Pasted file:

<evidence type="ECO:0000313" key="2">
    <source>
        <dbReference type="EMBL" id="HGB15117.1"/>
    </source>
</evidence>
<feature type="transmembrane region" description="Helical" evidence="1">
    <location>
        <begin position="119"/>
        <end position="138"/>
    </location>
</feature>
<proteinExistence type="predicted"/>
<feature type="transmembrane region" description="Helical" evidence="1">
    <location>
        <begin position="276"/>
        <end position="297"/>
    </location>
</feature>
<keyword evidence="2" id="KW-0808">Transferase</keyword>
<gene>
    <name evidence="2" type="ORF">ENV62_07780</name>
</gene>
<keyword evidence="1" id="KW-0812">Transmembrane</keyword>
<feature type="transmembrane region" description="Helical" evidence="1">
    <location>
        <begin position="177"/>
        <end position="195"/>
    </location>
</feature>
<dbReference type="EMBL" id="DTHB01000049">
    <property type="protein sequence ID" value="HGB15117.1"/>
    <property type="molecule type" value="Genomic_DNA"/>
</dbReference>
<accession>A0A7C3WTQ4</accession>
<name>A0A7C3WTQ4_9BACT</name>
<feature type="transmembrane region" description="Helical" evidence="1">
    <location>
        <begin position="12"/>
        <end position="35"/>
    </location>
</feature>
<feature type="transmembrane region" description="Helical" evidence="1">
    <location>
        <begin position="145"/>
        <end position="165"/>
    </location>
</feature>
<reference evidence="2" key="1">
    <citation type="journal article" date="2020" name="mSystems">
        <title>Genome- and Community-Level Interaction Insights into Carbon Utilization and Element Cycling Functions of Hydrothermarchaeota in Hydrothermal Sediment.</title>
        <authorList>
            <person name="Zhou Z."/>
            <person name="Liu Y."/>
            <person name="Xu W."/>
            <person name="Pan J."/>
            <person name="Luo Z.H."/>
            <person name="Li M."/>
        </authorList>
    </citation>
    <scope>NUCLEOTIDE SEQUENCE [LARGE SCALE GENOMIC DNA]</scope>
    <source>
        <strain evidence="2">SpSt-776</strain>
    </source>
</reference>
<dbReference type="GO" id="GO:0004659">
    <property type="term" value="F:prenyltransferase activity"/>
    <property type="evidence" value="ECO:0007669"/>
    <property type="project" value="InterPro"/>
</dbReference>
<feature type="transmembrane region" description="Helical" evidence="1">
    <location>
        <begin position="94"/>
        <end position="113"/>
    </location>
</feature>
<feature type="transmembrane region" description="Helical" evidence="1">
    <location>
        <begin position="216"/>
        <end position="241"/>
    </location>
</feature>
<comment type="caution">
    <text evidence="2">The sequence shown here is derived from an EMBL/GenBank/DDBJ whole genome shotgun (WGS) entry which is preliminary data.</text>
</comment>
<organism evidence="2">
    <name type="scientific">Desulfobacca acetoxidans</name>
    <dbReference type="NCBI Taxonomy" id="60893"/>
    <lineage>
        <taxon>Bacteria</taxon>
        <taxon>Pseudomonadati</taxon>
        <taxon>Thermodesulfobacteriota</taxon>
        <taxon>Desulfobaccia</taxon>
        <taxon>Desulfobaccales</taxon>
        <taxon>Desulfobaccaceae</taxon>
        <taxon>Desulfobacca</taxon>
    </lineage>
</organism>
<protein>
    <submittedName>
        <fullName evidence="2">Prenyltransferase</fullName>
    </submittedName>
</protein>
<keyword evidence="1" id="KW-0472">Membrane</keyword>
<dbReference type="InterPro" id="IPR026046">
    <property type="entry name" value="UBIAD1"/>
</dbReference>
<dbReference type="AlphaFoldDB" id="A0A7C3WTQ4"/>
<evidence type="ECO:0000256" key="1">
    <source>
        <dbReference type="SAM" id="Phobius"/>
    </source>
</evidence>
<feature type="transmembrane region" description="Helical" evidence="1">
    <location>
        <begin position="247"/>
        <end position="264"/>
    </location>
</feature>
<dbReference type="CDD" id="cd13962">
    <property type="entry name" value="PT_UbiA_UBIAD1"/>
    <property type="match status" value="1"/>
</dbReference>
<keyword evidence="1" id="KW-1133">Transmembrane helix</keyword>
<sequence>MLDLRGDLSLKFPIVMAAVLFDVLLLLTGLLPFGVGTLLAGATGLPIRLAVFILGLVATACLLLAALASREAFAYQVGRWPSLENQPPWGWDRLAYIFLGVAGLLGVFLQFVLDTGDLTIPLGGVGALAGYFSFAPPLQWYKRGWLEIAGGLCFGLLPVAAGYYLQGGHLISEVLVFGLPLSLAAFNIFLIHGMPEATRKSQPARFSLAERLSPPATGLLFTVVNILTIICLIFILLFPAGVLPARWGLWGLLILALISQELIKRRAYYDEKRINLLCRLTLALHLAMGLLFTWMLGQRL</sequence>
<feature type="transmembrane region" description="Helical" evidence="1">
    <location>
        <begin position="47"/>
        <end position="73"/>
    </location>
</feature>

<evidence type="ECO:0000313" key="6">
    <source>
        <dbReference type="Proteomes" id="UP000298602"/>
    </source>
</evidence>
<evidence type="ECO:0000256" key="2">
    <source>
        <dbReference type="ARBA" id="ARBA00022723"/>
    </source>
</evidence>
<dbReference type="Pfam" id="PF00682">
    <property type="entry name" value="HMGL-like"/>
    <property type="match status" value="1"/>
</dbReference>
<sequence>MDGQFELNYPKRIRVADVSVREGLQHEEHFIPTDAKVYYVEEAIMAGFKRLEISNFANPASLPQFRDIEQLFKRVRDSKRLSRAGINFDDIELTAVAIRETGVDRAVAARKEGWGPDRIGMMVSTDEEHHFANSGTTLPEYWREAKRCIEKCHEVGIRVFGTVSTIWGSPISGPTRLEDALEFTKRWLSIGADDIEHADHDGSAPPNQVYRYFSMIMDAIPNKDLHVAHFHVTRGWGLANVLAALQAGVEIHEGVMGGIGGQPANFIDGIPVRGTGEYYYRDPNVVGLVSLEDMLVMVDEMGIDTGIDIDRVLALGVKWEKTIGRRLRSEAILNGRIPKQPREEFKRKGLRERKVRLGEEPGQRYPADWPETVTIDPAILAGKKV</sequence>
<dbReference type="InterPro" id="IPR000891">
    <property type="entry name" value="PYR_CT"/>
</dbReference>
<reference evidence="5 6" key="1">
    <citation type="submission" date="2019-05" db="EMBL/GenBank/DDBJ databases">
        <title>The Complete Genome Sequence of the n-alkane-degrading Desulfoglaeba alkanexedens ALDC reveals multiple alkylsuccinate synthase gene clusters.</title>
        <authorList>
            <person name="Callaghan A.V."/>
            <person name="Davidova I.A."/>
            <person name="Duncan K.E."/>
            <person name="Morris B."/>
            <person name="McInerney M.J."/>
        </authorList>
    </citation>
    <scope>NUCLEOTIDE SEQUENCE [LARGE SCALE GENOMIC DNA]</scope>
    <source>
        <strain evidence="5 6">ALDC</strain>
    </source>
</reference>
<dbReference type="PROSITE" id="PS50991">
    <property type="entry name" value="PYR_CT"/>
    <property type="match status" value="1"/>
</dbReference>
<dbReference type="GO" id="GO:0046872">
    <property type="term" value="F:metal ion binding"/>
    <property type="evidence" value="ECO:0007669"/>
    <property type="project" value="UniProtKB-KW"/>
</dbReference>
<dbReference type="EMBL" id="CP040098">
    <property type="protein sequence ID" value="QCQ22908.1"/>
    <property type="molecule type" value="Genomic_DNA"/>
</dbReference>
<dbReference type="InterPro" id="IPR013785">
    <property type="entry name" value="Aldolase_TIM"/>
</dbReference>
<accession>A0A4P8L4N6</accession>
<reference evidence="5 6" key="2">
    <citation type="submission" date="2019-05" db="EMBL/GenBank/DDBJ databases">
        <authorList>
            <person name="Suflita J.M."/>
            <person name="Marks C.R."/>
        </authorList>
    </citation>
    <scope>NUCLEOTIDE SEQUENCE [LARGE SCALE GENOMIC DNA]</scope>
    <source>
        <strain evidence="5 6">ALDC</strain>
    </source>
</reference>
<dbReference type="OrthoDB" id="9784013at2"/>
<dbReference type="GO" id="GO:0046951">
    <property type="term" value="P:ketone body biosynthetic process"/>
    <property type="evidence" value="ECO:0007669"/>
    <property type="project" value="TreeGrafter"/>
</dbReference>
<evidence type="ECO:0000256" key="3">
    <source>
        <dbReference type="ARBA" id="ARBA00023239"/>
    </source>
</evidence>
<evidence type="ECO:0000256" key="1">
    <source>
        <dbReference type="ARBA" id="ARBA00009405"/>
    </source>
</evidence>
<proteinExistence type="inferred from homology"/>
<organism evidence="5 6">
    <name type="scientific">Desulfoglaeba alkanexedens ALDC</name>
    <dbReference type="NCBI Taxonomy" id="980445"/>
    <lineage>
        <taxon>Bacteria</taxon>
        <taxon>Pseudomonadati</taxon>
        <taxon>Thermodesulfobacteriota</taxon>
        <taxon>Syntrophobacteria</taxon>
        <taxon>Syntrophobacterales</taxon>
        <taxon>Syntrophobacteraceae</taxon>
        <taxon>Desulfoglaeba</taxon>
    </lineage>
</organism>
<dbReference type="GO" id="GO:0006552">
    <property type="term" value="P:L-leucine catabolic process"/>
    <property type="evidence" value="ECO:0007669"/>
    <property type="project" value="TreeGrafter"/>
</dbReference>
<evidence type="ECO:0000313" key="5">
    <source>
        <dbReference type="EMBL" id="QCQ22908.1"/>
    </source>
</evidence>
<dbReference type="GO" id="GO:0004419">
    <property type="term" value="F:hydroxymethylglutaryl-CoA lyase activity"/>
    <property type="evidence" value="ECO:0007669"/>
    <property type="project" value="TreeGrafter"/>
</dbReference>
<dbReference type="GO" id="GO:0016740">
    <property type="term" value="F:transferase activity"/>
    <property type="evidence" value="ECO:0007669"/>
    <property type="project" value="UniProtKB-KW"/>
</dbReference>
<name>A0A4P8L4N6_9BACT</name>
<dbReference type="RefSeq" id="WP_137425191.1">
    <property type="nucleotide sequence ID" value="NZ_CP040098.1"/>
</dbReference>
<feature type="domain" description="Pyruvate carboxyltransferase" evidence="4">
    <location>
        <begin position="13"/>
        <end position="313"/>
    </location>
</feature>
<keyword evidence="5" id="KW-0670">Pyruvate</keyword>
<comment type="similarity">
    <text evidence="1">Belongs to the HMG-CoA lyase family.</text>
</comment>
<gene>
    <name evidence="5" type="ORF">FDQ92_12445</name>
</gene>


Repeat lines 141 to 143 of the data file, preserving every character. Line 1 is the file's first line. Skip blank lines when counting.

<dbReference type="Pfam" id="PF00682">
    <property type="entry name" value="HMGL-like"/>
    <property type="match status" value="1"/>